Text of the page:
In a show of just how expensive the Labor Department's fiduciary rule could prove for broker-dealers, Ameriprise Financial Inc. executives said the firm has shelled out more than $11 million in the first half of the year in the name of compliance with the regulation.
Ameriprise, which has a national network of approximately 10,000 advisers, incurred a $7 million expense related to “DOL planning and implementation” in the second quarter, according to a release announcing the company's quarterly earnings results.
During a first-quarter earnings call, the firm's chief financial officer, Walter Berman, indicated Ameriprise spent an additional $4 million to $5 million on DOL-related items.
Combined with second-quarter expenses, that makes for $11 million to $12 million in total DOL-related costs.
These costs weren't only incurred by Ameriprise's Advice and Wealth Management group, but rather across the entire enterprise. However, these “incremental” expenses occur “particularly in AWM,” according to Mr. Berman.
Similarly, Cambridge Investment Research Inc., an independent broker-dealer with approximately 3,000 advisers and an estimated $750 million in revenues for 2016, will spend in excess of $10 million as of the fiduciary rule's implementation date next April, according to president Amy Webber.
“I believe that's just the beginning, because you have to do all this planning and work, get it implemented,” Denise Valentine, a senior analyst at Aite Group, said of the multimillion-dollar expenses. “That's part and parcel to anything major like this.”
These sorts of expenses highlight the difficulty some broker-dealers, especially small and midsized firms, may face due to regulatory pricing pressures.
“The regulatory environment will likely lead to consolidation within the industry which we have already seen,” Jim Cracchiolo, chairman and chief executive of Ameriprise, said during the second-quarter earnings call. “Independent advisers or independent broker-dealers may lack the resources or the scale to navigate the changes required.”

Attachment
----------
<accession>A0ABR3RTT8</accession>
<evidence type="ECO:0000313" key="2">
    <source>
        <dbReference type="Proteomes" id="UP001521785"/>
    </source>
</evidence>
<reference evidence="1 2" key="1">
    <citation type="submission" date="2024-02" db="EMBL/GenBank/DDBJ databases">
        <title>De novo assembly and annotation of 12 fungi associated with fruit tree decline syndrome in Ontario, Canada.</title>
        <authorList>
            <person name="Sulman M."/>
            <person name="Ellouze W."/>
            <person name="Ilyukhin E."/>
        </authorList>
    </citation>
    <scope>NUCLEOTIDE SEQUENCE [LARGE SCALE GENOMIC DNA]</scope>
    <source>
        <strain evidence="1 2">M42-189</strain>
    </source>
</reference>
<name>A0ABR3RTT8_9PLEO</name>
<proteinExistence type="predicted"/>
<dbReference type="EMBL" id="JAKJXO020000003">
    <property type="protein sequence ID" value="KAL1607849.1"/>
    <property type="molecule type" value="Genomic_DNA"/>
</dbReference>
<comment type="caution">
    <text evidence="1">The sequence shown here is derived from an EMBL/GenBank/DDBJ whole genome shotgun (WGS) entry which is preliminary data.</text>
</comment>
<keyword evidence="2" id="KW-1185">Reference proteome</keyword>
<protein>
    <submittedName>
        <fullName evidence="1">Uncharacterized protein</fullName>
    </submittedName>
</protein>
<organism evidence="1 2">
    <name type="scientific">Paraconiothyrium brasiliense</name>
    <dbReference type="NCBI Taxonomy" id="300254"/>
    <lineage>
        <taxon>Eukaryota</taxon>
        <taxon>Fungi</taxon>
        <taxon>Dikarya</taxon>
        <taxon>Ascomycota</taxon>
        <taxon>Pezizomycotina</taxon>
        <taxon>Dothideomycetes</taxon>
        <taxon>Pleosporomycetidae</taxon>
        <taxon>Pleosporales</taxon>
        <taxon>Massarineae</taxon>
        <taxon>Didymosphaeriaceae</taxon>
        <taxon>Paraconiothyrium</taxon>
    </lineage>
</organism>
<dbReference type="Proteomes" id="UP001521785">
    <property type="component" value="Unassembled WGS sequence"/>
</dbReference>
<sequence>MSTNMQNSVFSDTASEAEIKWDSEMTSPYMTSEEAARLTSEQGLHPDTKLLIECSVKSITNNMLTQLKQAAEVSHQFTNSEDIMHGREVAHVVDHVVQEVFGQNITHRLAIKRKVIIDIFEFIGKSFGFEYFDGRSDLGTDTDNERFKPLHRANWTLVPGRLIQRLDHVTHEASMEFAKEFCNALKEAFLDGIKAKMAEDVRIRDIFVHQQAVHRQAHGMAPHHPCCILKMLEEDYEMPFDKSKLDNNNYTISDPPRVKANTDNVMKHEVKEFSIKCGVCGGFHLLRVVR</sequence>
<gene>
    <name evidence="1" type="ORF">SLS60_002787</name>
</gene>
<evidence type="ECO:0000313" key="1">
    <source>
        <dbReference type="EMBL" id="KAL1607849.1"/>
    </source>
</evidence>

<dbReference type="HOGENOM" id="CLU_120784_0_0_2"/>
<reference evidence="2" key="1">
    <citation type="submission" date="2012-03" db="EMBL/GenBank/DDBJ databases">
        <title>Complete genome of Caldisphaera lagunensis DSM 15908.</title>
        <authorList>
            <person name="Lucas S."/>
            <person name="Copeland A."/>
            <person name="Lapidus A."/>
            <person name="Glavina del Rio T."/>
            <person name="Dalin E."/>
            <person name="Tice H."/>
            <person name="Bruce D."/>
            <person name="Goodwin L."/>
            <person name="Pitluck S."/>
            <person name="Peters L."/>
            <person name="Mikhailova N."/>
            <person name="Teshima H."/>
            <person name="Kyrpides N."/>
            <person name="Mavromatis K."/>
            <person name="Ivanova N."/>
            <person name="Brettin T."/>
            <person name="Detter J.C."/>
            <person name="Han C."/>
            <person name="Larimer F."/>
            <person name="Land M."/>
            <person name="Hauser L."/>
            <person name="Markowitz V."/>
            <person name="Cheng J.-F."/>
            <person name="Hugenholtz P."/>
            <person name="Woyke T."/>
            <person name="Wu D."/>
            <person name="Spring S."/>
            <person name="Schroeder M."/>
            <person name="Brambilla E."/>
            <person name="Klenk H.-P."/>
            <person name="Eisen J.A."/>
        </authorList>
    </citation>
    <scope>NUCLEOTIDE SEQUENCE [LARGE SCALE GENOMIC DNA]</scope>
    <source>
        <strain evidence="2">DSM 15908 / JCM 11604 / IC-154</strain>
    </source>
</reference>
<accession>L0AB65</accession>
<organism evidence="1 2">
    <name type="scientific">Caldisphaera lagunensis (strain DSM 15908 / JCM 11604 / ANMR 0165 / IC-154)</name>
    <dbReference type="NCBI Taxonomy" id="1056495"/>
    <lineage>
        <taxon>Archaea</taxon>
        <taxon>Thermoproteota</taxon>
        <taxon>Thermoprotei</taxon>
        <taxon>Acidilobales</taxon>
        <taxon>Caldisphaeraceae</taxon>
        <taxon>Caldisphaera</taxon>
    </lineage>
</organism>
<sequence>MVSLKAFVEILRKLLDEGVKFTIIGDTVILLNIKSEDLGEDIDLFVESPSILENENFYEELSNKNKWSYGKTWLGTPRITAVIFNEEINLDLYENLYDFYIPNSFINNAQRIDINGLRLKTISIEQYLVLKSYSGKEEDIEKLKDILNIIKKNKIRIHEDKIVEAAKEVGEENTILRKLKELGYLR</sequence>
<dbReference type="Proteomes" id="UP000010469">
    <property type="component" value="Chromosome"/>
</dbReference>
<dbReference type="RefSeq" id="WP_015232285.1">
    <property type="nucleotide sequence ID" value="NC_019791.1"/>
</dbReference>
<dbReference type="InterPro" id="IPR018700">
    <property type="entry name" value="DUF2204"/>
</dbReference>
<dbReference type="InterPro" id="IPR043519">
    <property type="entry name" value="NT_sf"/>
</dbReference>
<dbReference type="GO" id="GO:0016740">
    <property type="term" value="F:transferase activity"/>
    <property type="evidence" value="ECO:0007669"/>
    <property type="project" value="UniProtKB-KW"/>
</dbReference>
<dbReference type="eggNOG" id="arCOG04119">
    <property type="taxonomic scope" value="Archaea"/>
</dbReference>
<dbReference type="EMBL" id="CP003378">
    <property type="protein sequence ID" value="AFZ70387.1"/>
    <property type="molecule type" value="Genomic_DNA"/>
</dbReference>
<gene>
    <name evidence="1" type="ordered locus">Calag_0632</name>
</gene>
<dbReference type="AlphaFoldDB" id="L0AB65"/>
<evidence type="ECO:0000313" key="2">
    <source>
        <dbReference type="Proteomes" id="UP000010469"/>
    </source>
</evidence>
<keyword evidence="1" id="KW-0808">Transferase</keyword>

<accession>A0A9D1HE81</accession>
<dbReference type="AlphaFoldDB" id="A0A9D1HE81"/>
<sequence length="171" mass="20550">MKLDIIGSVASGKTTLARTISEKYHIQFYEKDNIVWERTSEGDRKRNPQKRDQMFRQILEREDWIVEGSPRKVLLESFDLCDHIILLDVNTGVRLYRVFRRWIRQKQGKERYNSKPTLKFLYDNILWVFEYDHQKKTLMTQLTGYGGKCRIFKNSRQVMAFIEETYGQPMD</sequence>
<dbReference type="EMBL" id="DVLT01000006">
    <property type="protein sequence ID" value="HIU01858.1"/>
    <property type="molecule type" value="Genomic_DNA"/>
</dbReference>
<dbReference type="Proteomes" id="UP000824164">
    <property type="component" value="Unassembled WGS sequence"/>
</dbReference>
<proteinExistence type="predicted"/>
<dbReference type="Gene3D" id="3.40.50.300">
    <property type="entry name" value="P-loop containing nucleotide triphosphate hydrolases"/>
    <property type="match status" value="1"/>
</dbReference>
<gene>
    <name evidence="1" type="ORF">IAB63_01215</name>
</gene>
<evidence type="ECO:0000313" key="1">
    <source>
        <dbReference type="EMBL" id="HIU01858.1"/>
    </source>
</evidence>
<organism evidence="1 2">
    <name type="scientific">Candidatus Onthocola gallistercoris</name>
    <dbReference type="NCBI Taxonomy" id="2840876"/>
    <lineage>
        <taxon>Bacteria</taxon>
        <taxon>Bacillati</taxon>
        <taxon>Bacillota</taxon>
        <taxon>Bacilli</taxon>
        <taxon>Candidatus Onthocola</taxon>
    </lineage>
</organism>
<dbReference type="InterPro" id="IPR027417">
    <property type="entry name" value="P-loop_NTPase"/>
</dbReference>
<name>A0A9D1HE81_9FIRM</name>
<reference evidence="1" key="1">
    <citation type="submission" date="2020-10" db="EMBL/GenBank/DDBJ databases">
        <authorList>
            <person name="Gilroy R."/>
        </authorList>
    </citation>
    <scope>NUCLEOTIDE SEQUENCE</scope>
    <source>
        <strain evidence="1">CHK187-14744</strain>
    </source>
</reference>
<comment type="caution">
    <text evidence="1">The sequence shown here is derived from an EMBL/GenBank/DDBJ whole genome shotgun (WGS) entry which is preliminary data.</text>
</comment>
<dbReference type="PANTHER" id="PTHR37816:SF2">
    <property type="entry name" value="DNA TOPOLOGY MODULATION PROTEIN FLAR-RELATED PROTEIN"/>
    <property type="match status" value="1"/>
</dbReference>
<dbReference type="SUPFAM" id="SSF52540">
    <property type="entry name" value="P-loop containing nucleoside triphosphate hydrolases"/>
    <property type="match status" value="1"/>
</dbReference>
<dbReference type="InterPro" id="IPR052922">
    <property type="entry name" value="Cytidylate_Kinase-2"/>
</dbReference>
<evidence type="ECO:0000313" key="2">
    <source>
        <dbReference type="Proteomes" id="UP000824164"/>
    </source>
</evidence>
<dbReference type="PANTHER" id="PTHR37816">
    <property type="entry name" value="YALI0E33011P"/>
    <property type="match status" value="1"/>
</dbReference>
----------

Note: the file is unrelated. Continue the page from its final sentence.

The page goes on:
Ameriprise has “about 400 people dedicated to this right now,” Mr. Cracchiolo said, in reference to resources dedicated to DOL compliance.
“There will be a stress” for firms with revenues of $100 million and less, maybe even $250 million and less, according to Ms. Webber of Cambridge.
Broker-dealers are overhauling or will need to overhaul client-facing and back-office (compliance and documentation) processes, as well as technology, in response to the DOL regulation, Ms. Valentine said.
In a May 2016 presentation for investors and analysts, LPL Financial Inc., the country's largest independent broker-dealer, said ongoing costs related to the DOL rule will be less than initial implementation costs, and driven by compliance oversight and cost of insurance.
A spokeswoman declined comment on the firm's DOL-related compliance spending.
Of course, some costs will scale with the size of the firm, and smaller firms can outsource certain functions such as technology to mitigate costs, Ms. Valentine said. However, some expenses will be universal, she said.